Farm and dairy tax planning is more important in a bad year (or don’t let those open accounts increase your taxable income).
It’s not rocket science, but it’s usually an area that farm managers need to work on: employee relations. Tuscarawas County Agent Chris Zoller offers some easy-to-implement tips to make the job easier.
Ernie Oelker reports on farm research involving liquid dairy manure as a nitrogen source for no-till corn.
While some managers in our area have been able to stockpile grass in a few paddocks, more stored forage will be required this year. This week’s “All About Grazing” column offers management tips for winter feeding.
District Extension Dairy Specialist veers from her normal dairy channels this week to explore the world of cricket farming. Yep, that’s right. Crickets.
Bernie Erven writes on farm management, sharing the fact that the top manager sets the tone for everyone else in a business.
Financial and milk price situations lead farm managers to the unexpected conclusion that they owe taxes. Ernie Oelker wonders how can this happen when everybody knows farmers aren’t making any money?
Author Jim Skeeles writes that he sees the dairy trend following that of poultry and pork – more and more milk being produced by larger herds, with the share of milk produced by small herds dwindling.
Is the USDA’s new dairy program in the best long-term interest of dairy producers? The answer to that question remains to be seen, but the likely answer is “no.” Is the check welcome this year? Yes. Will it be in 2003? Probably, says district extension specialist Dianne Shoemaker in this week’s Dairy Channel column.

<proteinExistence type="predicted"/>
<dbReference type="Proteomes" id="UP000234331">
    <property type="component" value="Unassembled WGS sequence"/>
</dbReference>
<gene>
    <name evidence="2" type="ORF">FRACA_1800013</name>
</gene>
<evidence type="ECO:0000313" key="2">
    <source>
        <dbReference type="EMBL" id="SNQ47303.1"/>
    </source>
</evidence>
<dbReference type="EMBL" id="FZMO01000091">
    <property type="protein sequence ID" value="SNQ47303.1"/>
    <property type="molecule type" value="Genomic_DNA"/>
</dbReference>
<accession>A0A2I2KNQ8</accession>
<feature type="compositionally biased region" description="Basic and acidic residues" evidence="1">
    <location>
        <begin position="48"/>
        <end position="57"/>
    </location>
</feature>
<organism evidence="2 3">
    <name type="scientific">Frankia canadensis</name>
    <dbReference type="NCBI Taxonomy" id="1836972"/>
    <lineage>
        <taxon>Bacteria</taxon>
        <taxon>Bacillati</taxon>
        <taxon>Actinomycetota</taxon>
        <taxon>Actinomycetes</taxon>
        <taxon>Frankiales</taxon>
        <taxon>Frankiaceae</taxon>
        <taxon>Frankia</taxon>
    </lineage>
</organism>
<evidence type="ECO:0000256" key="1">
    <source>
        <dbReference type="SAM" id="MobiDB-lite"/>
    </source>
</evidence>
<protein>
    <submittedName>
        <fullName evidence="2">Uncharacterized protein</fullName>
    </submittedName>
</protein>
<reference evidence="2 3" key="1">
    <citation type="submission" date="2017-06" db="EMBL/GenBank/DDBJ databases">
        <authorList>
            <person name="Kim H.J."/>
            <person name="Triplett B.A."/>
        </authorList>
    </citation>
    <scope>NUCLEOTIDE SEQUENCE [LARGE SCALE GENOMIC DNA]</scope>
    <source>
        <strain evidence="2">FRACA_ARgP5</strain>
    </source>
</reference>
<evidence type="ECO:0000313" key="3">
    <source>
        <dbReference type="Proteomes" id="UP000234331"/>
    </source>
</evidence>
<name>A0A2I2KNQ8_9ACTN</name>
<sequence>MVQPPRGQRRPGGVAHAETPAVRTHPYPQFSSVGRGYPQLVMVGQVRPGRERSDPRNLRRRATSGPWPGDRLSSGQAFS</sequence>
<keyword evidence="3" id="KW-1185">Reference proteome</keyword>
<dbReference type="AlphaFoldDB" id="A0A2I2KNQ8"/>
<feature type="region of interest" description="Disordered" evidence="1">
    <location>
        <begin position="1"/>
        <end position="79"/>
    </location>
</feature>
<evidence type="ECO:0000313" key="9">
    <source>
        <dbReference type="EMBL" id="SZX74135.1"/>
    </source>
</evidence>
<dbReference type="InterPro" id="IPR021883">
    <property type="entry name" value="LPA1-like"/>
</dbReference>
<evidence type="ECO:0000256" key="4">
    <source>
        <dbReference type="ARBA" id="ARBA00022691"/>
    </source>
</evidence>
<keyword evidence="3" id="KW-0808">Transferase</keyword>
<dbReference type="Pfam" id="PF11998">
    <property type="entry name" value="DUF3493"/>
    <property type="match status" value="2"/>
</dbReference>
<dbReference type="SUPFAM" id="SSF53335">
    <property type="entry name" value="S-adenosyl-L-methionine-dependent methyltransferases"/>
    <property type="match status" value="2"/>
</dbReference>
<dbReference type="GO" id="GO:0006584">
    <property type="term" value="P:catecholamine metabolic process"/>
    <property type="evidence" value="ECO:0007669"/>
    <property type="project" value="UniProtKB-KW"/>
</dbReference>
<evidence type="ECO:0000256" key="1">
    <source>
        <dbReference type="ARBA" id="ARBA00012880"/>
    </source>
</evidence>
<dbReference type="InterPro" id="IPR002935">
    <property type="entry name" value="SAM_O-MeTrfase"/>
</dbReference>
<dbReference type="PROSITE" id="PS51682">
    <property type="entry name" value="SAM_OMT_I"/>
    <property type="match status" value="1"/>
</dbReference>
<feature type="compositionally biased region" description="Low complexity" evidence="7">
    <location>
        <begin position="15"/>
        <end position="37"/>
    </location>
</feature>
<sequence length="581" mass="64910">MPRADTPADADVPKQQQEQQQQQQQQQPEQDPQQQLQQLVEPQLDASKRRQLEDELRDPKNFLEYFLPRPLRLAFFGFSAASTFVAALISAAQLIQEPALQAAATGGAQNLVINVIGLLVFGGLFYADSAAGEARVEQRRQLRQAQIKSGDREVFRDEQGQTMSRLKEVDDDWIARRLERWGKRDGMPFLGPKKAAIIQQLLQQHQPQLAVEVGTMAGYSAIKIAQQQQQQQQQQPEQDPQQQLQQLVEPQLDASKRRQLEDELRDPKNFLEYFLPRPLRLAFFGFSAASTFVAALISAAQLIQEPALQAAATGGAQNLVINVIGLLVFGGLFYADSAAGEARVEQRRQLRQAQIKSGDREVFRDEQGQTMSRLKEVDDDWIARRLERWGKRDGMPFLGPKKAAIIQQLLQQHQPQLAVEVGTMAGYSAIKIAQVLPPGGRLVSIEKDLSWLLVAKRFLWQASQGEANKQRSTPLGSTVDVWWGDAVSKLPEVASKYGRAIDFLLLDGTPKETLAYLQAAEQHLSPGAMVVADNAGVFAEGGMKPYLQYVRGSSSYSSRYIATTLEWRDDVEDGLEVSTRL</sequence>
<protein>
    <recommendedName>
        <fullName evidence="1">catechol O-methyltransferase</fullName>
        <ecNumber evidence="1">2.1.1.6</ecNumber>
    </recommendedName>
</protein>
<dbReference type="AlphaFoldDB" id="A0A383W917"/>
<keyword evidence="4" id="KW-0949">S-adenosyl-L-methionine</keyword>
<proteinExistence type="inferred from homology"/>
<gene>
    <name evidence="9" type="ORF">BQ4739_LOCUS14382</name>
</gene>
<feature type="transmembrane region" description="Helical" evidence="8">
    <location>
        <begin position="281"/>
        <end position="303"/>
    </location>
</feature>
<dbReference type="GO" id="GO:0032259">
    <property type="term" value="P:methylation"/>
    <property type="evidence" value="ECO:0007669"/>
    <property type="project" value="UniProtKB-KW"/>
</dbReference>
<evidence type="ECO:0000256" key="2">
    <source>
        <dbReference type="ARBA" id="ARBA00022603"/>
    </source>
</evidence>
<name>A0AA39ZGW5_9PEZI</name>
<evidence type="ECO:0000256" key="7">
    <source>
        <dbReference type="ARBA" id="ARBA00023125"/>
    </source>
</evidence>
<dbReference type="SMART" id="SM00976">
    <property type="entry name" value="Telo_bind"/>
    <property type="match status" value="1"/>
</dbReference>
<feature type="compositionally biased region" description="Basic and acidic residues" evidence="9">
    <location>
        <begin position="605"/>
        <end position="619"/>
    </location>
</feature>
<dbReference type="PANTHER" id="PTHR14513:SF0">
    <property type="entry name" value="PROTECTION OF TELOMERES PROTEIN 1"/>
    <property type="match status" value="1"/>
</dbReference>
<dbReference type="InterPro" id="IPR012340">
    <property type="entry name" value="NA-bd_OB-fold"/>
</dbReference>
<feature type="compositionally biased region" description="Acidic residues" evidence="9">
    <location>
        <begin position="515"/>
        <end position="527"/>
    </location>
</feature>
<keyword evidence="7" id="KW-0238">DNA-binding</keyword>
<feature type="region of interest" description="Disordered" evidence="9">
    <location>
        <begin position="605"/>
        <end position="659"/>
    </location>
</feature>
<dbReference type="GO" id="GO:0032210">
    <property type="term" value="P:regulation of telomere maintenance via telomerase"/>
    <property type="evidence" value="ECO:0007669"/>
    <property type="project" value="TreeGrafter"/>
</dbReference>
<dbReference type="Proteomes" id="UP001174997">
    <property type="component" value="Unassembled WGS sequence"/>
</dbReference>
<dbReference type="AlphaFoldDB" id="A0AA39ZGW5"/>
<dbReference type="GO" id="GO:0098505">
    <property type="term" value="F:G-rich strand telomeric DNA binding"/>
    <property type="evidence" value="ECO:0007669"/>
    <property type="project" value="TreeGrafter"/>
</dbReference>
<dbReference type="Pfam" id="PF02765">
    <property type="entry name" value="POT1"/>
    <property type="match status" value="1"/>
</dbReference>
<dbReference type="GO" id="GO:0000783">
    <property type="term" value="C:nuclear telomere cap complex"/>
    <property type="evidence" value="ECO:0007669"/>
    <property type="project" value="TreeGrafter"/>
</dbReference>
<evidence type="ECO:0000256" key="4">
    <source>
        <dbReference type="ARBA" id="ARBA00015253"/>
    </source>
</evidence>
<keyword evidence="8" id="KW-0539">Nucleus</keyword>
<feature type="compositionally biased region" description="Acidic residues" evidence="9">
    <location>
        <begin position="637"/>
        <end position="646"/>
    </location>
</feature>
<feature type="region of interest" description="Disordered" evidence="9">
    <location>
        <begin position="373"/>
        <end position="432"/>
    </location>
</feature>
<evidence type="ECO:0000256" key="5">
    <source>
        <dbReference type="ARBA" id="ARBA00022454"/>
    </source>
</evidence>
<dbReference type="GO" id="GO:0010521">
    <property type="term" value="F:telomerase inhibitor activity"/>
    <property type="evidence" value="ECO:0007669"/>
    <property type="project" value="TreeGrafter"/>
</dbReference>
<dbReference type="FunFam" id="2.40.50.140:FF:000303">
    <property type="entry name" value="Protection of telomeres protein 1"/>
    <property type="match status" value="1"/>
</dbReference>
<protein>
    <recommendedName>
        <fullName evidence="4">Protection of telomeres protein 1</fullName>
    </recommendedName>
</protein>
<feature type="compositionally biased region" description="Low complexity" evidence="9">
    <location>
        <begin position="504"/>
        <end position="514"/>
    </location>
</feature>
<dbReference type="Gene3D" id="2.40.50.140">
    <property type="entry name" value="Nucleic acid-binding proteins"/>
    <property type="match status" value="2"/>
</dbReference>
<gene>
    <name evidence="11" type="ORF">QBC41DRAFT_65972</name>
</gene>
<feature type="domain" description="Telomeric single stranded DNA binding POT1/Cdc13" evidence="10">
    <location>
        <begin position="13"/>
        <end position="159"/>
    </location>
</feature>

OSU Extension Dairy Specialist Dianne Shoemaker cautions not to let it fool you; the upcoming Ohio Dairy Conference is not another county fair, although all the talk about cows, good food and interesting people might make you think otherwise.
Now that the silage is in the silo, extension agent Ernie Oelker says the real work begins to assure the cows receive a safe, properly balanced ration that is palatable and capable of supporting optimum production.
Extension dairy agent Tom Noyes gets back to basics in this week’s Dairy Excel column.
Not all farm people are “fair people,” but most are, as OSU Extension Dairy Specialist Dianne Shoemaker shares in her column this week, which explores her transition to fair-dom.
Diane Shoemaker guides producers through the process of pricing fields for silage.
Dennis Weilnau compares herd somatic cell counts and examines dairy farm attitudes.
An on-farm environmental assessment can help producers address problem areas, says columnist and ag extension agent Ernest Oelker.
Research has shown that attitude is a key component in the continuous improvement process. Extension Ag Agent Chris Zoller explores the connection between management attitude and farm quality and profitability.
Even though this year’s feed nutrient values may be unique and yields will be down, corn silage is still likely to be the best forage value for the dollar. When should you chop? Answers to this and other forage questions by OSU Extension District Dairy Specialist Dianne Shoemaker.
Harvest management strategies are different for legumes, depending on if the stands are new, established or of a particular forage species. An OSU specialist offers harvesting tips.
Information coming out of the USDA or the Farm Service Agency on the counter-cyclical payment program mechanism included in the National Dairy Market Loss Payment Program, is sparse, but OSU ag economist Cam Thraen tries to sort through the mess.